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Publication numberUS4914155 A
Publication typeGrant
Application numberUS 07/180,843
Publication dateApr 3, 1990
Filing dateApr 12, 1988
Priority dateApr 15, 1987
Fee statusPaid
Also published asCA1305265C
Publication number07180843, 180843, US 4914155 A, US 4914155A, US-A-4914155, US4914155 A, US4914155A
InventorsYozo Shimomura, Kinya Mori, Osamu Kojima
Original AssigneeChisso Corporation
Export CitationBiBTeX, EndNote, RefMan
External Links: USPTO, USPTO Assignment, Espacenet
Thermoplastic resin composition
US 4914155 A
Abstract
A thermoplastic resin composition comprising:
(A) 20 to 60% by weight of a propylene-ethylene block copolymer obtained by block copolymerizing 70 to 95% by weight, based on the total weight of the block copolymers, of propylene homopolymers obtained by polymerizing propylene at first stage, having a relationship represented by the formula:
1.00≧P≧0.015 log MFR+0.955
(wherein P is an isotactic pentad ratio of a propylene homopolymer and MFR is a melt flow rate thereof), and 30 to 5% by weight, based on the total weight of the block copolymer, of ethylene or ethylene and propylene at one or more stages, the ethylene content being 3 to 12% by weight based on the total weight of the block copolymers;
(B) 60 to 20% by weight of a styrene homopolymer; and
(C) 5 to 30% by weight of a styrene-ethylene.butylene-styrene block copolymer or a styrene-ethylene.propylene block copolymer,
the total of (A), (B) and (C) being 100% by weight.
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Claims(4)
What is claimed is:
1. A thermoplastic resin composition comprising:
(A) 20 to 60% by weight of a propylene-ethylene block copolymer obtained by block copolymerizing 70 to 95% by weight, based on the total weight of the block copolymers, of propylene homopolymers obtained by polymerizing propylene at first stage, having a relationship represented by the formula:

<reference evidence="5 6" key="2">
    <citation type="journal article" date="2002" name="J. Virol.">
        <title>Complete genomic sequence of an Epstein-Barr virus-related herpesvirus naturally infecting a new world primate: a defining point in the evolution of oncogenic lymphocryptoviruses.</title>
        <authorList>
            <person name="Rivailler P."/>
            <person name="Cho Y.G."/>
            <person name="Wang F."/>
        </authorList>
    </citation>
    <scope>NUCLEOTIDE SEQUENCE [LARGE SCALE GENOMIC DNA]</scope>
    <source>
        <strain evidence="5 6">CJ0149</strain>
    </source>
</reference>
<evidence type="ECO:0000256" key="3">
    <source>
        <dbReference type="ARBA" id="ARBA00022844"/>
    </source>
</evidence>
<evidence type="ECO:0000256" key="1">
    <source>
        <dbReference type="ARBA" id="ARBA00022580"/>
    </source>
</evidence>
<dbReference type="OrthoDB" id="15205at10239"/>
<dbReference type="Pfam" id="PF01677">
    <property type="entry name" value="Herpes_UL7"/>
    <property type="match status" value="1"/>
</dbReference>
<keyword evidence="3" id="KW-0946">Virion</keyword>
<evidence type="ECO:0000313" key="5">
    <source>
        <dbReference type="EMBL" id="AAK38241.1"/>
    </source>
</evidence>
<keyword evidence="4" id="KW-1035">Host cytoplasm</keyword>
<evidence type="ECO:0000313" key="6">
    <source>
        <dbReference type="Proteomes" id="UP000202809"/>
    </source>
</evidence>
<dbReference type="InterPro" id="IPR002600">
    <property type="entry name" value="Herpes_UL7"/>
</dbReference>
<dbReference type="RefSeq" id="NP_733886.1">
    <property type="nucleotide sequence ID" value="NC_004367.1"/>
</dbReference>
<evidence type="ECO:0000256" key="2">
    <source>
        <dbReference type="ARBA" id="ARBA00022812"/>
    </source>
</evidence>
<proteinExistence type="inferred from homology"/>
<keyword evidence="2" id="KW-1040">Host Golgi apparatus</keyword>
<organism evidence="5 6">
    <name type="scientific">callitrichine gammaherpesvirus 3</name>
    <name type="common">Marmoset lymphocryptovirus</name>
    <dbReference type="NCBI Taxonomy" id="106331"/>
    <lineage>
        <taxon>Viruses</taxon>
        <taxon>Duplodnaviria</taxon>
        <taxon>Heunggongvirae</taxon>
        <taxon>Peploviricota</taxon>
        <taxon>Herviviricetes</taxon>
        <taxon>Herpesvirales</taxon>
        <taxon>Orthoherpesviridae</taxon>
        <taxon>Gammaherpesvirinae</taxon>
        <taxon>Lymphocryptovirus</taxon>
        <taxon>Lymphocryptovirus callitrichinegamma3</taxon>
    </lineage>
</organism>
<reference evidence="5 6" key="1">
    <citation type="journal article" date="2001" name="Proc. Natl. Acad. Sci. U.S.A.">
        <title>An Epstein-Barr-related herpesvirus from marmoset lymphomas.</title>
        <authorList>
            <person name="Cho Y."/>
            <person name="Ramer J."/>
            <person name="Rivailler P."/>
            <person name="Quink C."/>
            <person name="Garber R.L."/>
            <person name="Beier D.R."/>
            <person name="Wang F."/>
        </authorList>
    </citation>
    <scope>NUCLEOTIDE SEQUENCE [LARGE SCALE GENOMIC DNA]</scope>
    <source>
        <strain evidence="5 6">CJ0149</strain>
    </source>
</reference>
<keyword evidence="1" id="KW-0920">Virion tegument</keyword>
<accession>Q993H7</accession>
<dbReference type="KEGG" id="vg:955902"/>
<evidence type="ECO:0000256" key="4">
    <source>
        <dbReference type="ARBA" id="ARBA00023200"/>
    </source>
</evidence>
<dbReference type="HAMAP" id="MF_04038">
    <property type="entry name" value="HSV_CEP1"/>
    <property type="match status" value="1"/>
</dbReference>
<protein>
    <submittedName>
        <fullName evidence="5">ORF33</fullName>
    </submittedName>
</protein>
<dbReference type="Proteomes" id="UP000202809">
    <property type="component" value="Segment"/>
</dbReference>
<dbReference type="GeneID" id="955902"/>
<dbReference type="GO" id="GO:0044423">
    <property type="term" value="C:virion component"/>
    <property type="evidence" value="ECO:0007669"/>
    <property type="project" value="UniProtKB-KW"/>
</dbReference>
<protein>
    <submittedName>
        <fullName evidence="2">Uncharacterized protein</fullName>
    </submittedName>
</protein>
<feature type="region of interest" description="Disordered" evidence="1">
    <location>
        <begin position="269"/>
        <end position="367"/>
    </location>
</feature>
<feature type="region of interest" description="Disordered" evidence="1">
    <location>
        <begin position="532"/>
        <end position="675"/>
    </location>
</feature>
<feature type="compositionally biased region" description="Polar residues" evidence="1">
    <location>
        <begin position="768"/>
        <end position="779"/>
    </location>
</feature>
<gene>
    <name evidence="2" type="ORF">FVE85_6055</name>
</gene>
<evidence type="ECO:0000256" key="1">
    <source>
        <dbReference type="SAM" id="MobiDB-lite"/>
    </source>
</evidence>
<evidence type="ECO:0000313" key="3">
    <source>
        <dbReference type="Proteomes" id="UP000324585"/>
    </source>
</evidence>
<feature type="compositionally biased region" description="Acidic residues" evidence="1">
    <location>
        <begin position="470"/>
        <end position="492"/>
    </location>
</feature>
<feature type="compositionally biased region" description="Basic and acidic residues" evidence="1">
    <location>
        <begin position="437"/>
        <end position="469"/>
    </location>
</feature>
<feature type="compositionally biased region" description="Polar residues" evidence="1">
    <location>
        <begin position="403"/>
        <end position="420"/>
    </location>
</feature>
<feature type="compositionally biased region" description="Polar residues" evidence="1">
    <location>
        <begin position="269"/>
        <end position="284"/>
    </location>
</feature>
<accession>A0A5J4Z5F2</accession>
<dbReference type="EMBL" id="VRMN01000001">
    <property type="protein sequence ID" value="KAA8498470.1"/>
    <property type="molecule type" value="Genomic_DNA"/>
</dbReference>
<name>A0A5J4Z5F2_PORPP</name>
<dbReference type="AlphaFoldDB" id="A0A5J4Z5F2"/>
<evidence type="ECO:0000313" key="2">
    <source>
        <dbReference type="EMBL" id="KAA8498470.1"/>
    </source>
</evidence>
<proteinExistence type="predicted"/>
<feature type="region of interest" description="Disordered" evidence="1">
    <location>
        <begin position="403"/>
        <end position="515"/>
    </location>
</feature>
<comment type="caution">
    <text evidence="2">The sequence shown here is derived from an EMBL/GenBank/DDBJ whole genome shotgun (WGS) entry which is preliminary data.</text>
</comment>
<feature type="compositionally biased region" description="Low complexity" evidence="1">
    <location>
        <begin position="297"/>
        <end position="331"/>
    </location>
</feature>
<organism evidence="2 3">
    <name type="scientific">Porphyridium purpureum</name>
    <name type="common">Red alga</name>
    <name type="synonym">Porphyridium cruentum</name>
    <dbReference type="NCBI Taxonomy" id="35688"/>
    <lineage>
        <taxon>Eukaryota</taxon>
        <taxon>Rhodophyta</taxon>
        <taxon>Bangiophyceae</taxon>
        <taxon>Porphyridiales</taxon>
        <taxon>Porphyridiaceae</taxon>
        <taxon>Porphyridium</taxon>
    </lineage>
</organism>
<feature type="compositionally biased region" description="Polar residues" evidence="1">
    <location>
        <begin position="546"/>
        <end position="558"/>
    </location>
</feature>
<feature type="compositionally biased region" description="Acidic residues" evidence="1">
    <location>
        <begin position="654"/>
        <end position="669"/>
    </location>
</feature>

1.00≧P≧0.015 log MFR+0.955
wherein P is an isotactic pentad ratio of a propylene homopolymer and MFR is a melt flow rate thereof, and 30 to 5% by weight, based on the total weight of the block copolymer, of ethylene or ethylene and propylene at one or more stages, the ethylene content being 3 to 12% by weight based on the total weight of the block copolymers;
(B) 60 to 20% by weight of a styrene homopolymer; and
(C) 5 to 30% by weight of a styrene-ethylene·butylene-styrene block copolymer or a styrene-ethylene·propylene block copolymer,
the total of (A), (B) and (C) being 100% by weight.
2. The thermoplastic resin composition of claim 1, wherein the amount of the propylene-ethylene block copolymer is 30 to 50% by weight.
3. The thermoplastic resin composition of claim 1, wherein the amount of the styrene homopolymer is 30 to 50% by weight.
4. The thermoplastic resin composition of claim 1, wherein the amount of the styrene-ethylene·butylene-styrene block copolymer or styrene-ethylene·propylene block copolymer is 10 to 25% by weight.